2025 may seem like a long time in the future, but when you consider that this is only two financial years and therefore potential company budgets before Windows 10 goes End of Life (EOL) it is worth planning the refresh of your company devices now.  This will allow you to spread the capital cost over 2 years.  Let’s go through some things to consider when reviewing Windows devices in your network.

First step is to identify all your Windows 10 devices.  Track them down, check if they are still in use by the end users and carry out an audit.  When an Operating System (OS) goes EOL it always presents a useful opportunity to carry out an audit and review of the devices in your business.  If a device isn’t in use, then you can make a saving by not having to replace it and retiring it from your network.  It also gives you the opportunity to create an asset register if you have not already done so, or to update an existing one.

Once you have identified all Windows 10 devices you now need to consider the specification of all devices to identify any newer ones with compatible minimum system requirements needed for Windows 11.  The minimum specification requirements of Windows 11 can be found here at Microsoft’s website.  The requirements are more comprehensive than previous Windows OS versions and therefore may mean it is less likely that existing older hardware can take the upgrade.  But the upside to keep in mind is that this is all working towards modern hardware with improved security.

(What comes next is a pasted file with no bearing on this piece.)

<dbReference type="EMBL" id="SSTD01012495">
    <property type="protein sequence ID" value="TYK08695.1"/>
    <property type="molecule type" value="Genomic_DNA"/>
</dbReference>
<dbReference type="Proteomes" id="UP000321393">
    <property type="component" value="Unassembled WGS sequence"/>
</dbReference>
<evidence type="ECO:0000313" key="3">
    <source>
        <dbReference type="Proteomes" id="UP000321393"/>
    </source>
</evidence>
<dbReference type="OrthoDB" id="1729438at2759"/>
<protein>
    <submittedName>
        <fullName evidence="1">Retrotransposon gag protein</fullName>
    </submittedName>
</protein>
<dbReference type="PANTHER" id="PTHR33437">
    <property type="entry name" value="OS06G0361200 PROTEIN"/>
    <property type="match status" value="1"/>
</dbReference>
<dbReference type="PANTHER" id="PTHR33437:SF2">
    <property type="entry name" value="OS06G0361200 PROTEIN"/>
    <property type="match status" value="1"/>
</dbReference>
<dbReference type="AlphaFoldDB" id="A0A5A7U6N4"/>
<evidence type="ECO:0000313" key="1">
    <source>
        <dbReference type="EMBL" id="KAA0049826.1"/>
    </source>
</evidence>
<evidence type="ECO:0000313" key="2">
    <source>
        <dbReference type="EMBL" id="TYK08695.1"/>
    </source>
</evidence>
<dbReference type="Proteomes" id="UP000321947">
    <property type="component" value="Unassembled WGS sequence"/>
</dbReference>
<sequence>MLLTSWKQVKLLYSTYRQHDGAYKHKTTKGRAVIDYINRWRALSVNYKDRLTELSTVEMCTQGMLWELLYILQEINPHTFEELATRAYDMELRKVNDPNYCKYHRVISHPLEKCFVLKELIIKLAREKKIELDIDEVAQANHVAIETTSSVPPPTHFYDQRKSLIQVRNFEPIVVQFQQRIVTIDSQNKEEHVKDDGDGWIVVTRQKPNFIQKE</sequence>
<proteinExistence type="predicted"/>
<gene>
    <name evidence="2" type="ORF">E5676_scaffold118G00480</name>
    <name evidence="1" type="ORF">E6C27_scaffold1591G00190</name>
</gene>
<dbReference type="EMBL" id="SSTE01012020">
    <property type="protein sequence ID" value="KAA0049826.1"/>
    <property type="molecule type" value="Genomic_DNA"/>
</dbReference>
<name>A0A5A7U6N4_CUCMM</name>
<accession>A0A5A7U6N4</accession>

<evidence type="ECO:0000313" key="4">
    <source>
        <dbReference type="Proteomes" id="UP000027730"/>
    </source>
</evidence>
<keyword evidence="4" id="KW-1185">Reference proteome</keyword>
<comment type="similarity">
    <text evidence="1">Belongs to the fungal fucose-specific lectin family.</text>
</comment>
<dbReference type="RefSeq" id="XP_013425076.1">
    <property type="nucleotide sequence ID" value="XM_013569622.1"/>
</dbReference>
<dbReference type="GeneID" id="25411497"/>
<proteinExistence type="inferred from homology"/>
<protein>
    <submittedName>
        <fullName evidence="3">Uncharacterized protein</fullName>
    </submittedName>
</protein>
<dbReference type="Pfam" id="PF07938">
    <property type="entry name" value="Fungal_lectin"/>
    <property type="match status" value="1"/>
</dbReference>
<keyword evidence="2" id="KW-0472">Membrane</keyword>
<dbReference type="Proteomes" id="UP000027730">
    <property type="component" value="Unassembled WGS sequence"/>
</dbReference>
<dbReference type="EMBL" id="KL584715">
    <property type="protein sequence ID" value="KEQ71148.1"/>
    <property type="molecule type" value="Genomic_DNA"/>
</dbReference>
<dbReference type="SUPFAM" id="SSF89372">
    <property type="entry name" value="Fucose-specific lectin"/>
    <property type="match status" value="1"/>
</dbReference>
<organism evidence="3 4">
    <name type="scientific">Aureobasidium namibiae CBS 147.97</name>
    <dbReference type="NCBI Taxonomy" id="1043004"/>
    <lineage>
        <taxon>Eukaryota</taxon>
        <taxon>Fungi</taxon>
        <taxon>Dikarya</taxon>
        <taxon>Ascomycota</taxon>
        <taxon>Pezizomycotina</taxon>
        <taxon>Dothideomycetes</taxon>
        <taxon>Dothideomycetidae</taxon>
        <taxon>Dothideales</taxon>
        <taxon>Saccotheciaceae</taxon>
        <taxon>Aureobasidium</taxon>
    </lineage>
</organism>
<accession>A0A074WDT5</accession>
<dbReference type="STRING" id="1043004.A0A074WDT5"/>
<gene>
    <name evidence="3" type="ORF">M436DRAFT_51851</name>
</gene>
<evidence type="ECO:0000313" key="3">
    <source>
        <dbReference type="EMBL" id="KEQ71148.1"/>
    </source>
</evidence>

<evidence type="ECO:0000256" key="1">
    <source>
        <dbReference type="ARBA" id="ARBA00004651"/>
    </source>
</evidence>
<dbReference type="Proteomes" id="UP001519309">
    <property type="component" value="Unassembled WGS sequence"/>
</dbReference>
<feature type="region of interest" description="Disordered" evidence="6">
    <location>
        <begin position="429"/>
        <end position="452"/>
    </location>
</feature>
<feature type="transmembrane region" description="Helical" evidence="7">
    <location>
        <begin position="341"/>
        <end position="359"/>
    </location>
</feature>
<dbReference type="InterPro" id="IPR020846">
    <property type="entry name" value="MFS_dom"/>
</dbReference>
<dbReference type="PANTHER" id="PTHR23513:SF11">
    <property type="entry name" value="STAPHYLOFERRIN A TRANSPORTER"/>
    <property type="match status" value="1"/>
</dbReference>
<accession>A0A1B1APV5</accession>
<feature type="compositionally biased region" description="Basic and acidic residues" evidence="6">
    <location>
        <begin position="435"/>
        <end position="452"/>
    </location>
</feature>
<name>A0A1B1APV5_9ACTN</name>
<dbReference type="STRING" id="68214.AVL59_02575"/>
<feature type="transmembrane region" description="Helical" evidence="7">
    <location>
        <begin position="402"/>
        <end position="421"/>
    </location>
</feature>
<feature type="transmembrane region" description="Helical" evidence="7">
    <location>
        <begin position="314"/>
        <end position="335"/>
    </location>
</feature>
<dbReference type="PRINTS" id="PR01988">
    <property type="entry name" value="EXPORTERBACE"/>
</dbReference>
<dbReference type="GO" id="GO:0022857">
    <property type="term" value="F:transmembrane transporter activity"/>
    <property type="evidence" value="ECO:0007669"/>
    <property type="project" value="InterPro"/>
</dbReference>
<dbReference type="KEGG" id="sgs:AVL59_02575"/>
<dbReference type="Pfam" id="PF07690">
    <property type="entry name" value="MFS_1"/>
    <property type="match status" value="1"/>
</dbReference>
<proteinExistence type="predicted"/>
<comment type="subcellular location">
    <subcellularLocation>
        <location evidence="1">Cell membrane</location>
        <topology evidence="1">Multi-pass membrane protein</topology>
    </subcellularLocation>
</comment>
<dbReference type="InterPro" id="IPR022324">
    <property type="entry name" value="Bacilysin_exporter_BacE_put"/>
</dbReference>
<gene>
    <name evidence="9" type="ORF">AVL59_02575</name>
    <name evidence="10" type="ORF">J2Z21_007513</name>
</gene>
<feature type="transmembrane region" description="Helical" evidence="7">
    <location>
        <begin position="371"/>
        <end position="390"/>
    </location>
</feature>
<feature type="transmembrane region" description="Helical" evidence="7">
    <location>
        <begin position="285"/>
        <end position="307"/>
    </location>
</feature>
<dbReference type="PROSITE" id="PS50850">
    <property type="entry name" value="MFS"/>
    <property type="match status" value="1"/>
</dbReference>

After all devices which can be upgraded have been identified you now know how many require replacement, and you can now plan a strategy for their purchase and install.  What works best will vary from company to company, whether doing groups at a time, or spacing out individual users throughout the two years, this is where the advantage of doing the review early comes into play.

Here at MJD we would always recommend that people reach out to their IT support provider to help them plan the roll out of Windows 11, to ensure a successful and achievable transition with as little disruption as possible to your business.  If you are unsure about where to start or you know what you need to upgrade versus replace but don’t know how to go about starting the work, don’t hesitate to get in touch with the team here at MJD.

So you’ve made the arrangements to come along to the Moray Business Showcase on June 7th at the Moray Sports Centre and you want to stop by and speak with the team here at MJD and Terra.  But how do you ensure that the trip out of the office to speak with us is worth your while?  Here’s our guide on what information to have to hand and what topics to consider to be able to discuss your IT requirements with us on the day.

A good place to start, especially if you are not already a client of ours or don’t have an IT support provider is to read our blog on what to consider when choosing your MSP here.  This covers questions to consider on knowledge, products and services and contract options in a MSPs offering to you.  You then may want to know more about how a per device contract works which you can read about here.  This will allow you to discuss with us what we offer in our per devices on the day and how this might suit your business circumstances.